In Israel, Modern Medicine Grapples With Ghosts of the Third ReichIn Israel, Modern Medicine Grapples With Ghosts of the Third Reich

JERUSALEM — The explosion flung him skyward, legs first, before he crashed to the ground.

It was June 2002, at the height of the second Palestinian intifada. Dvir Musai, then a 13-year-old Israeli schoolboy from a religious Jewish settlement, was on a class cherry-picking trip in the southern West Bank. On his way back to the bus, he stepped on a mine laid by Palestinian militants and was gravely wounded, along with two other boys.

“There was a lot of smoke, clumps of earth falling, a smell of burning and gunpowder,” Mr. Musai, now 31, recalled.

Decades of agony followed. Mr. Musai’s right foot felt as if it were permanently afire. And then last year, a surgeon offered him hope — and a disquieting disclosure.

In pre-op at the Hadassah Medical Center in Jerusalem, Dr. Madi el-Haj told his patient that the anatomical atlas he would use to guide him through the intricate nerve pathways had been produced by Nazis. Its illustrations are believed to be based on the dissected victims of the Nazi court system under Hitler’s Third Reich.

If there were objections, Dr. el-Haj told the Musai family, he could operate without it — but it would be harder. He noted that there was rabbinical approval for the book’s use.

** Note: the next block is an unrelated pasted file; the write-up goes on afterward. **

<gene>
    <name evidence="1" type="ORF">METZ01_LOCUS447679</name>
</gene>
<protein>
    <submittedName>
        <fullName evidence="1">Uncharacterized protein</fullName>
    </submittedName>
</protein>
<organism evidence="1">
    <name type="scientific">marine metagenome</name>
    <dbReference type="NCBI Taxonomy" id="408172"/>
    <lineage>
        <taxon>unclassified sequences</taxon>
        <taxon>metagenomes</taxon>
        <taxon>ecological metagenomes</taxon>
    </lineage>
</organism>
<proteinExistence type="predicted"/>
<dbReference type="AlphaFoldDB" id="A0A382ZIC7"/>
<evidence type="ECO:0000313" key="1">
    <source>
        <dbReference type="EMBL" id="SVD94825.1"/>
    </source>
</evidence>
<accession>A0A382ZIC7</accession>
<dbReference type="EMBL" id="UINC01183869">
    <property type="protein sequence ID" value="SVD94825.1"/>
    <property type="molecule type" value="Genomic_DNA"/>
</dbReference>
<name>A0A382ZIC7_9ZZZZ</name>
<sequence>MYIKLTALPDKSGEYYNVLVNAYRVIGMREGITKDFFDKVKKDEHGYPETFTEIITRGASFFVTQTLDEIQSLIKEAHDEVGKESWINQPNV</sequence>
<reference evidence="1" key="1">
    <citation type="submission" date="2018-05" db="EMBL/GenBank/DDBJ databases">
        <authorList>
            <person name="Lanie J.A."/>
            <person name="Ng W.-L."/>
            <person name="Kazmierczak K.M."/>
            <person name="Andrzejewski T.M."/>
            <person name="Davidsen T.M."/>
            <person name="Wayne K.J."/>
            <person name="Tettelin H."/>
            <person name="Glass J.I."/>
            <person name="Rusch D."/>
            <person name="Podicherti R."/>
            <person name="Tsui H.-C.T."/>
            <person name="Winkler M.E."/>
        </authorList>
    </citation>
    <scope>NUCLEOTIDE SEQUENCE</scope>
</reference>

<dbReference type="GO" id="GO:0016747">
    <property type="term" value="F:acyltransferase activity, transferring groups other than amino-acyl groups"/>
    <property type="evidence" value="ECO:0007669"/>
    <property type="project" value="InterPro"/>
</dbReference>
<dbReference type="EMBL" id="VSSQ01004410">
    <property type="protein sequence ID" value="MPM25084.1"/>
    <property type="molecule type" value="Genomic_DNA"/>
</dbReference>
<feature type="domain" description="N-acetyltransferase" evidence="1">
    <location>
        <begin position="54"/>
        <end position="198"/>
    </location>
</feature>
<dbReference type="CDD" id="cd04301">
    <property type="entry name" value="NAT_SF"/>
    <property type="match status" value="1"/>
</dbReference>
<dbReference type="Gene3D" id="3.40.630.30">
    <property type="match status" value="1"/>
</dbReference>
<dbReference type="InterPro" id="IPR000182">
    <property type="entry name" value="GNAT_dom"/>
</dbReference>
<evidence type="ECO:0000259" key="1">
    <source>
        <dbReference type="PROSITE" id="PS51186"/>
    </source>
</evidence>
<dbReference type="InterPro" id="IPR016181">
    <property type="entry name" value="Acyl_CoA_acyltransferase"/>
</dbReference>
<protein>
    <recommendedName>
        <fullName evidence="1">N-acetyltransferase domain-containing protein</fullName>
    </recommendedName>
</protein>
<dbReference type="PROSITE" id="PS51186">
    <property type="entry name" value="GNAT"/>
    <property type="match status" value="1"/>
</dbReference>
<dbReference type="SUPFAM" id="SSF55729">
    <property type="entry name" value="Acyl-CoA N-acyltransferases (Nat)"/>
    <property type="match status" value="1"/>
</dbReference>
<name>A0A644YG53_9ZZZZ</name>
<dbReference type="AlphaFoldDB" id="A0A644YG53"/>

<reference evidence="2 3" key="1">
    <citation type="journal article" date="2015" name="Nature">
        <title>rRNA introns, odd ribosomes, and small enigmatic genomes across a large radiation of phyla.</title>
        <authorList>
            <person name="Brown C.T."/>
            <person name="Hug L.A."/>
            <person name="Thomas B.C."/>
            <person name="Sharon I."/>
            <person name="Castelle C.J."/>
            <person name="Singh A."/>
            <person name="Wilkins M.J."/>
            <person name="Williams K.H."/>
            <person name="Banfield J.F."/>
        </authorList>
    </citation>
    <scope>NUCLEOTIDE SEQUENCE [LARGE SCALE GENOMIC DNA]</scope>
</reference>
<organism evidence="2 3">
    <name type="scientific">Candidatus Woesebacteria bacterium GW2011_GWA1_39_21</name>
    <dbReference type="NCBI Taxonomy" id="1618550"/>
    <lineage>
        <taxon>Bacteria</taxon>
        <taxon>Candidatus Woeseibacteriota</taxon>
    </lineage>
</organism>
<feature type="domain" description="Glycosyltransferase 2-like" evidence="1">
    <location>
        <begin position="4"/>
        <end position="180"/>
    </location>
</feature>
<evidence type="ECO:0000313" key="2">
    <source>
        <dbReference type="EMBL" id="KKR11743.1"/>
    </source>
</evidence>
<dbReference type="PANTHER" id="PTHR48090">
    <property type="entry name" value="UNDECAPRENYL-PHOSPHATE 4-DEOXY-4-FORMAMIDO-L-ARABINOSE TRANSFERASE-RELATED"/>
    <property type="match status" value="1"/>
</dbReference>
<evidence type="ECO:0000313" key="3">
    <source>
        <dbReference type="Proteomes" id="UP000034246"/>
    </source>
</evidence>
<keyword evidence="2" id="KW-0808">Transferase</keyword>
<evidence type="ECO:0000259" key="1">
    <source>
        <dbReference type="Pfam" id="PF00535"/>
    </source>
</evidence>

Mr. Musai’s mother, Chana, had lost relatives in the Holocaust.

“She said, ‘If it can help now, we’ll use it,’” Mr. Musai recalled.

That gut-wrenching decision went to the heart of a longstanding debate about the ethics of drawing on knowledge derived from the Nazis’ expansive medical and scientific experimentation — and in this case, the ethics of using the textbook, “Atlas of Topographical and Applied Human Anatomy.”

The book, by Eduard Pernkopf, stands out for its accuracy and detail, and even in an age of state-of-the-art imaging, some surgeons, among them those who perform peripheral nerve procedures, still find its drawings invaluable.

In a perverse twist, the more advanced the relatively new field of peripheral nerve surgery becomes, the more reliant on the atlas some of its practitioners say they find themselves. That is because even high-tech imaging is of limited use to the complex discipline, in which doctors treat problems like chronic pain caused by nerves that are damaged or trapped.In a perverse twist, the more advanced the relatively new field of peripheral nerve surgery becomes, the more reliant on the atlas some of its practitioners say they find themselves. That is because even high-tech imaging is of limited use to the complex discipline, in which doctors treat problems like chronic pain caused by nerves that are damaged or trapped.In a perverse twist, the more advanced the relatively new field of peripheral nerve surgery becomes, the more reliant on the atlas some of its practitioners say they find themselves. That is because even high-tech imaging is of limited use to the complex discipline, in which doctors treat problems like chronic pain caused by nerves that are damaged or trapped.

Pernkopf began work on the atlas at the University of Vienna, where he became chairman of anatomy in 1933, the year he joined the Nazi party. With Hitler’s 1938 annexation of Austria, he became dean of the medical faculty, then president of the university.

Published by johnmary

Web designing and development {Hip Hop Singer And Song Writer.

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